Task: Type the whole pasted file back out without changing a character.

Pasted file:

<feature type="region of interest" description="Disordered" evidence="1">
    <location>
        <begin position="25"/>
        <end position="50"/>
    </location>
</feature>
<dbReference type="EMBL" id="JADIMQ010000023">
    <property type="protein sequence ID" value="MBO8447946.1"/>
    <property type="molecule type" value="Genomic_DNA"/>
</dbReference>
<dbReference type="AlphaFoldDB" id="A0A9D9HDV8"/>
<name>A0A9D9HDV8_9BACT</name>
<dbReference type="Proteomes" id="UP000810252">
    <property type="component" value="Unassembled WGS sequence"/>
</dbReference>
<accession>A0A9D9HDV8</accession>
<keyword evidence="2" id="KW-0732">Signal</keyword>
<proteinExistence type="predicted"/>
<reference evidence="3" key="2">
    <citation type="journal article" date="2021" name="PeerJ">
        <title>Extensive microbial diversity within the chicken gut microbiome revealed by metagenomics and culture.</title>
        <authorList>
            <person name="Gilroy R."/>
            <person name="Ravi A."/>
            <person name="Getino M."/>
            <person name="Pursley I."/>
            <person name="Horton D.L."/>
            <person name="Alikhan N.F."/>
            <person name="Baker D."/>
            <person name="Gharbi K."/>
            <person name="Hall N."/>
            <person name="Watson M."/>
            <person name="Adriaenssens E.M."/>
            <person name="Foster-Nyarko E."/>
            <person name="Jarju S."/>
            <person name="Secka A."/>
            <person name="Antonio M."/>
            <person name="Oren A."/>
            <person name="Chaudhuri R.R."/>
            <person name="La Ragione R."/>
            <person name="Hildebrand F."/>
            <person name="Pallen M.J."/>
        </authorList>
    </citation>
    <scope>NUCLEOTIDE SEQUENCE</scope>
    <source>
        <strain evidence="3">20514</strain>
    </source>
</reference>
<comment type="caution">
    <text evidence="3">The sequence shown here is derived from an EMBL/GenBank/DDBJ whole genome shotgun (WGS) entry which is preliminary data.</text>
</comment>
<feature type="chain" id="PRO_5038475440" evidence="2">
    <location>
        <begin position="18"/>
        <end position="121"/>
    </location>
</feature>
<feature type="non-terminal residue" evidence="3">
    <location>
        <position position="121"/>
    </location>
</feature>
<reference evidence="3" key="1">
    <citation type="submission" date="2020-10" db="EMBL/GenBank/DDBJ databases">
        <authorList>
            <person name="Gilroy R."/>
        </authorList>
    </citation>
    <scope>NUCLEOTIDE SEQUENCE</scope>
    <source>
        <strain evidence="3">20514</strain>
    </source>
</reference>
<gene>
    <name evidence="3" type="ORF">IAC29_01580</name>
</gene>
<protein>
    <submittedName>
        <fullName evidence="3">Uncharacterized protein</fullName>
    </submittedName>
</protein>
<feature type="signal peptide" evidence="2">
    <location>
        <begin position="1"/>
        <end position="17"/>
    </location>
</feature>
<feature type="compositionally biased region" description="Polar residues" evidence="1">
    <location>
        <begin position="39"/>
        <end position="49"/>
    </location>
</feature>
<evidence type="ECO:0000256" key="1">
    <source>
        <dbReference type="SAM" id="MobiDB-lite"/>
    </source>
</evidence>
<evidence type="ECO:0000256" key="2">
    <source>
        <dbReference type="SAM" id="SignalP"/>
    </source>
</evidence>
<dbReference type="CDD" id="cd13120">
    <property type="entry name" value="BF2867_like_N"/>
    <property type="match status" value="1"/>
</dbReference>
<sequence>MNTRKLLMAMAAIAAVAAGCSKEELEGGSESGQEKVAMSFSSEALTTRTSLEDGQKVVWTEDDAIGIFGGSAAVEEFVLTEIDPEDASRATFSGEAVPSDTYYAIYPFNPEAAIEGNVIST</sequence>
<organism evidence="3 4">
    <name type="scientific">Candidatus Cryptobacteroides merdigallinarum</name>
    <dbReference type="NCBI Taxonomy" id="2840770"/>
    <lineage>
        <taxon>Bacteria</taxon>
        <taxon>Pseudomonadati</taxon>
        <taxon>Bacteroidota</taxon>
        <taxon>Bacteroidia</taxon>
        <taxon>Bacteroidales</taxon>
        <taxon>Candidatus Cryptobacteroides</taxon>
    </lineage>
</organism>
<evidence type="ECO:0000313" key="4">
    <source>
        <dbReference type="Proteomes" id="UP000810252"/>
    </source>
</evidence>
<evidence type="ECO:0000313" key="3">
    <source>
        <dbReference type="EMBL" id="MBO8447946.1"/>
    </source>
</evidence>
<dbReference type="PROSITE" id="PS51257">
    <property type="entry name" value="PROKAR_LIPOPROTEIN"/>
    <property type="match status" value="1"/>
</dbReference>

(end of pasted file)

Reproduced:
<feature type="region of interest" description="Disordered" evidence="1">
    <location>
        <begin position="25"/>
        <end position="50"/>
    </location>
</feature>
<dbReference type="EMBL" id="JADIMQ010000023">
    <property type="protein sequence ID" value="MBO8447946.1"/>
    <property type="molecule type" value="Genomic_DNA"/>
</dbReference>
<dbReference type="AlphaFoldDB" id="A0A9D9HDV8"/>
<name>A0A9D9HDV8_9BACT</name>
<dbReference type="Proteomes" id="UP000810252">
    <property type="component" value="Unassembled WGS sequence"/>
</dbReference>
<accession>A0A9D9HDV8</accession>
<keyword evidence="2" id="KW-0732">Signal</keyword>
<proteinExistence type="predicted"/>
<reference evidence="3" key="2">
    <citation type="journal article" date="2021" name="PeerJ">
        <title>Extensive microbial diversity within the chicken gut microbiome revealed by metagenomics and culture.</title>
        <authorList>
            <person name="Gilroy R."/>
            <person name="Ravi A."/>
            <person name="Getino M."/>
            <person name="Pursley I."/>
            <person name="Horton D.L."/>
            <person name="Alikhan N.F."/>
            <person name="Baker D."/>
            <person name="Gharbi K."/>
            <person name="Hall N."/>
            <person name="Watson M."/>
            <person name="Adriaenssens E.M."/>
            <person name="Foster-Nyarko E."/>
            <person name="Jarju S."/>
            <person name="Secka A."/>
            <person name="Antonio M."/>
            <person name="Oren A."/>
            <person name="Chaudhuri R.R."/>
            <person name="La Ragione R."/>
            <person name="Hildebrand F."/>
            <person name="Pallen M.J."/>
        </authorList>
    </citation>
    <scope>NUCLEOTIDE SEQUENCE</scope>
    <source>
        <strain evidence="3">20514</strain>
    </source>
</reference>
<comment type="caution">
    <text evidence="3">The sequence shown here is derived from an EMBL/GenBank/DDBJ whole genome shotgun (WGS) entry which is preliminary data.</text>
</comment>
<feature type="chain" id="PRO_5038475440" evidence="2">
    <location>
        <begin position="18"/>
        <end position="121"/>
    </location>
</feature>
<feature type="non-terminal residue" evidence="3">
    <location>
        <position position="121"/>
    </location>
</feature>
<reference evidence="3" key="1">
    <citation type="submission" date="2020-10" db="EMBL/GenBank/DDBJ databases">
        <authorList>
            <person name="Gilroy R."/>
        </authorList>
    </citation>
    <scope>NUCLEOTIDE SEQUENCE</scope>
    <source>
        <strain evidence="3">20514</strain>
    </source>
</reference>
<gene>
    <name evidence="3" type="ORF">IAC29_01580</name>
</gene>
<protein>
    <submittedName>
        <fullName evidence="3">Uncharacterized protein</fullName>
    </submittedName>
</protein>
<feature type="signal peptide" evidence="2">
    <location>
        <begin position="1"/>
        <end position="17"/>
    </location>
</feature>
<feature type="compositionally biased region" description="Polar residues" evidence="1">
    <location>
        <begin position="39"/>
        <end position="49"/>
    </location>
</feature>
<evidence type="ECO:0000256" key="1">
    <source>
        <dbReference type="SAM" id="MobiDB-lite"/>
    </source>
</evidence>
<evidence type="ECO:0000256" key="2">
    <source>
        <dbReference type="SAM" id="SignalP"/>
    </source>
</evidence>
<dbReference type="CDD" id="cd13120">
    <property type="entry name" value="BF2867_like_N"/>
    <property type="match status" value="1"/>
</dbReference>
<sequence>MNTRKLLMAMAAIAAVAAGCSKEELEGGSESGQEKVAMSFSSEALTTRTSLEDGQKVVWTEDDAIGIFGGSAAVEEFVLTEIDPEDASRATFSGEAVPSDTYYAIYPFNPEAAIEGNVIST</sequence>
<organism evidence="3 4">
    <name type="scientific">Candidatus Cryptobacteroides merdigallinarum</name>
    <dbReference type="NCBI Taxonomy" id="2840770"/>
    <lineage>
        <taxon>Bacteria</taxon>
        <taxon>Pseudomonadati</taxon>
        <taxon>Bacteroidota</taxon>
        <taxon>Bacteroidia</taxon>
        <taxon>Bacteroidales</taxon>
        <taxon>Candidatus Cryptobacteroides</taxon>
    </lineage>
</organism>
<evidence type="ECO:0000313" key="4">
    <source>
        <dbReference type="Proteomes" id="UP000810252"/>
    </source>
</evidence>
<evidence type="ECO:0000313" key="3">
    <source>
        <dbReference type="EMBL" id="MBO8447946.1"/>
    </source>
</evidence>
<dbReference type="PROSITE" id="PS51257">
    <property type="entry name" value="PROKAR_LIPOPROTEIN"/>
    <property type="match status" value="1"/>
</dbReference>